• NGC 1055: It is a spiral galaxy that lies next to M77. It is seen edge–on and is a known radio source. It is approximately 52 million light years distant.
  • NGC 1087: It is an intermediate spiral galaxy. There are a lot of irregular features in the disk of material surrounding it. It is a small central bar and its nucleus is extremely small. The galaxy is approximately 80 million light years distant.
  • NGC 1073: This is another galaxy in Cetus which is believed to have an H II nucleus and has an apparent magnitude of about 11.5.
  • NGC 45: A barred spiral galaxy discovered by the English astronomer John Herschel in 1835, it has a magnitude of about 10.4 and is 32.6 million light years away from the earth.
  • NGC 17:  It is a spiral galaxy which is believed to have formed as a result of the merger of two disk galaxies. With an apparent magnitude of about 15.3, it lies about 250 million light years distant from the earth.
  • NGC 47 or NGC 58: It is a barred spiral galaxy that appears like a spiral nebula with a bright core. It was discovered by the German astronomer Ernst Wilhelm Lewis Swift Tempel and was also known as NGC 58. It has an apparent magnitude of about 13.5 and is approximately 236 million light years distant from the earth.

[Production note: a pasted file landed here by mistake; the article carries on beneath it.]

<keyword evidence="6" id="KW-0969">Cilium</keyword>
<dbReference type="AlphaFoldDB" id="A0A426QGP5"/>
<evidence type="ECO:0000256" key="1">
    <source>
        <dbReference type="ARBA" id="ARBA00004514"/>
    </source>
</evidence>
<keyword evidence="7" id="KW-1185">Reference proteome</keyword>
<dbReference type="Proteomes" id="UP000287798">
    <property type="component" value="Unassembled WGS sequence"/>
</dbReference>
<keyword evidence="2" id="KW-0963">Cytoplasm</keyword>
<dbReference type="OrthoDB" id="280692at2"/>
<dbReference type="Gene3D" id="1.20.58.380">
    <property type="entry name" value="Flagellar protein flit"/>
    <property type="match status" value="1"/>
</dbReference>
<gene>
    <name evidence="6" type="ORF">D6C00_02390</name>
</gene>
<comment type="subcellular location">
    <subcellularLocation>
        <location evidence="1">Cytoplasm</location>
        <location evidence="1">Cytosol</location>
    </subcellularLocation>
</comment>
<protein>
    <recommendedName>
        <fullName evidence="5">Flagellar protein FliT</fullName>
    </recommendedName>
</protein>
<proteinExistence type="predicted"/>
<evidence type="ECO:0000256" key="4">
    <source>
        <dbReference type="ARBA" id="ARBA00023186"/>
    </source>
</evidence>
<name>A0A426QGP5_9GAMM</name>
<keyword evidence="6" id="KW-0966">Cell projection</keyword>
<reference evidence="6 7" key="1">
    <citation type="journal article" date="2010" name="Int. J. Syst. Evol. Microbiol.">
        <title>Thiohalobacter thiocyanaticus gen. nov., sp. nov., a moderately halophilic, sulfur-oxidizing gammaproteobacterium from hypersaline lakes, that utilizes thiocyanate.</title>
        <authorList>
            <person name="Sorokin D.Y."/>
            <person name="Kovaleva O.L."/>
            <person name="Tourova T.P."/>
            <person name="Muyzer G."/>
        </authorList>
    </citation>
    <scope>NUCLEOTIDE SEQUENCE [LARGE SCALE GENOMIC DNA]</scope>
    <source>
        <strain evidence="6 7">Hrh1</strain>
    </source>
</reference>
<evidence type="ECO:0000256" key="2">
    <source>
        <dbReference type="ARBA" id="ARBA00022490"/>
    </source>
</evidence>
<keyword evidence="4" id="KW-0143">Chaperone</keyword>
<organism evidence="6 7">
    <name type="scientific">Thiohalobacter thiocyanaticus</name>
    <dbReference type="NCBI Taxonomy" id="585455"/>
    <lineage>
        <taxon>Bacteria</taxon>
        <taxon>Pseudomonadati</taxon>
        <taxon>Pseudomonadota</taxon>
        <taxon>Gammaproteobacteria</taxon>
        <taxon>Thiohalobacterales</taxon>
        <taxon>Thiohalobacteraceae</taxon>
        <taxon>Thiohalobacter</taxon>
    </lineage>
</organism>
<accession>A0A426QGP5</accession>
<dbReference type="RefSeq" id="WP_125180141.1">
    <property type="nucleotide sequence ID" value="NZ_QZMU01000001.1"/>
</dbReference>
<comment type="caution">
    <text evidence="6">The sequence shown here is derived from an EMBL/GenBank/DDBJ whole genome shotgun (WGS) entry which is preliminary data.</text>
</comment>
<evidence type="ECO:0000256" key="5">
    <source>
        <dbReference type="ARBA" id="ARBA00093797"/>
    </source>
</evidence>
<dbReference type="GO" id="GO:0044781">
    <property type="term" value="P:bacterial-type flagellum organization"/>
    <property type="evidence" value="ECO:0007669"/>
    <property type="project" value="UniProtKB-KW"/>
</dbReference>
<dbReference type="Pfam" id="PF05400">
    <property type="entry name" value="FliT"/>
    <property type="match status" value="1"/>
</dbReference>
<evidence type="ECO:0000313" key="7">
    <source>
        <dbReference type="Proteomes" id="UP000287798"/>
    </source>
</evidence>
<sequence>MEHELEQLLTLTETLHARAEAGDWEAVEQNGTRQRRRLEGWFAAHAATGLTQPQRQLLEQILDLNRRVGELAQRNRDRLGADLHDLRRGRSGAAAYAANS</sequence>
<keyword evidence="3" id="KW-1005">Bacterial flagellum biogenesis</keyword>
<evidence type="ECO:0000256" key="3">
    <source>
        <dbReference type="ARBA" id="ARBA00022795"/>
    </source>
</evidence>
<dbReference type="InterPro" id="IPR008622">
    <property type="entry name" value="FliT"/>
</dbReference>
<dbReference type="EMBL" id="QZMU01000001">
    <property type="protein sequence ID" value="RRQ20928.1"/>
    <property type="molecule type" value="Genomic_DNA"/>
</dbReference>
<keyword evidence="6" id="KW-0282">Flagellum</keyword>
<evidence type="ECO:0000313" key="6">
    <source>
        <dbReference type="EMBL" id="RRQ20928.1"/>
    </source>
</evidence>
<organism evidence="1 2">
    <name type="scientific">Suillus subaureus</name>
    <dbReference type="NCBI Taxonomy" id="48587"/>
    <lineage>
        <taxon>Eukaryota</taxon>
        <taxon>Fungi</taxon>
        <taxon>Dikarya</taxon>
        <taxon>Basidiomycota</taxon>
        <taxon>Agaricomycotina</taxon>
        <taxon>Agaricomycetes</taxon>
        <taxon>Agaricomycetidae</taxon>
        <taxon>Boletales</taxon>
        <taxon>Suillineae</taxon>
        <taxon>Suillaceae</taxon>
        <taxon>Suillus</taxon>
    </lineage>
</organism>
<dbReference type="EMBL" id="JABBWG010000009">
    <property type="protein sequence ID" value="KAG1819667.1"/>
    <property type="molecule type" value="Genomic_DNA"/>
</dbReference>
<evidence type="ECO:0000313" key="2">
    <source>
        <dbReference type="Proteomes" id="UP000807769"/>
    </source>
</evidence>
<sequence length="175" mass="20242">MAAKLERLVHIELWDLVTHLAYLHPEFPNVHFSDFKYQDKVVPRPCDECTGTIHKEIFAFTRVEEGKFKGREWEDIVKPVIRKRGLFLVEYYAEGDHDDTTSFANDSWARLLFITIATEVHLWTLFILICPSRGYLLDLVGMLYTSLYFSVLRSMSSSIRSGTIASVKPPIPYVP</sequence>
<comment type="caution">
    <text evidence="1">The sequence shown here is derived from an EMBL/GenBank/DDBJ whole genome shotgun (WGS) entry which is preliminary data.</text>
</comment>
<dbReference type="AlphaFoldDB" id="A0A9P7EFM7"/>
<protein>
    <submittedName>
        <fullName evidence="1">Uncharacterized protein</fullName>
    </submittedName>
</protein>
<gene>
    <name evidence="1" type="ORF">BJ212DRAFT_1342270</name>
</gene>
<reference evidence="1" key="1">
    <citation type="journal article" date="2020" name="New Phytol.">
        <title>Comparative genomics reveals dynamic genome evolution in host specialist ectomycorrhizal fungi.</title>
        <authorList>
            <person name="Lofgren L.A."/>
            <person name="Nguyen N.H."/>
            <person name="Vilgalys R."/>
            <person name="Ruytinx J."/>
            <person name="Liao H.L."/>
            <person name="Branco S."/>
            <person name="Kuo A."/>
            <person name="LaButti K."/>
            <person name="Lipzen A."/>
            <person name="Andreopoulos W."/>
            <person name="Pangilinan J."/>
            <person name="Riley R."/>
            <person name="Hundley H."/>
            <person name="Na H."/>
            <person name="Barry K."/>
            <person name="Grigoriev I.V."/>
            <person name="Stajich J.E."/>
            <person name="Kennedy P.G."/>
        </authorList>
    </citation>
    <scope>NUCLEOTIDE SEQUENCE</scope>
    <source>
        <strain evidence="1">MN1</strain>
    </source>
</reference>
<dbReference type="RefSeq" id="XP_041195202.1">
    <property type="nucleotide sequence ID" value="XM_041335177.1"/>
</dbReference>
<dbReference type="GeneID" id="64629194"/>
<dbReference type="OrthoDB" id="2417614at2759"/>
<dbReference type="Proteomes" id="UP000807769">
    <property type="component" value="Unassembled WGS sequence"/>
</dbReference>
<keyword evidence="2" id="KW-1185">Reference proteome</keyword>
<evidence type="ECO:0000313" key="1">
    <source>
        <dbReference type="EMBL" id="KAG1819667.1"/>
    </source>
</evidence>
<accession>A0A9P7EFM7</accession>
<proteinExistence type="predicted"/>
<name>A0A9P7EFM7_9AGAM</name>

• NGC 1042: A spiral galaxy located near NGC 1035, NGC 1042 is believed to be physically associated with each other due to their similar red shifts. 
What is its position in the galaxy?

Seen at latitudes between +70 and -90, it lies in the first quadrant of the southern hemisphere. 

How much space does it occupy in the sky?

It occupies an area of 1,231 square degrees, making it the 4th largest constellation in the night sky. The closest star in this constellation is UV Ceti which is 15 light years distant from the earth while the furthest star is 420 light years distant. Hence, it can be said that Cetus is 420 light years distant from the earth.   

What is the cultural or mythological significance of Cetus?

Cetus is a sea monster from the mythological story associated with Andromeda and Cepheus constellations. It was commonly depicted as a hybrid creature with forefeet, huge jaws and a scaly body like a giant sea serpent.  

Which are its neighbouring constellations?

Cetus is surrounded by constellations such as Aquarius, Aries, Eridanus, Fornax, Pisces, Sculptor and Taurus. 

Add/View Comment
The most wonderful and precious element of universe is the human life which can only be guided by the right knowledge and right attitude. So, here is an ocean of knowledge, both in English and Hindi encompassing every detail and each facet of human life which ‘one must know’ in order to grow and attain the summits of success. A team of around 200 dedicated members is working ceaselessly to turn such a colossal dream into reality. We are confident that this portal will help bring change in people across the world.

Content creation, research, development and execution done in-house at Aatman Innovations.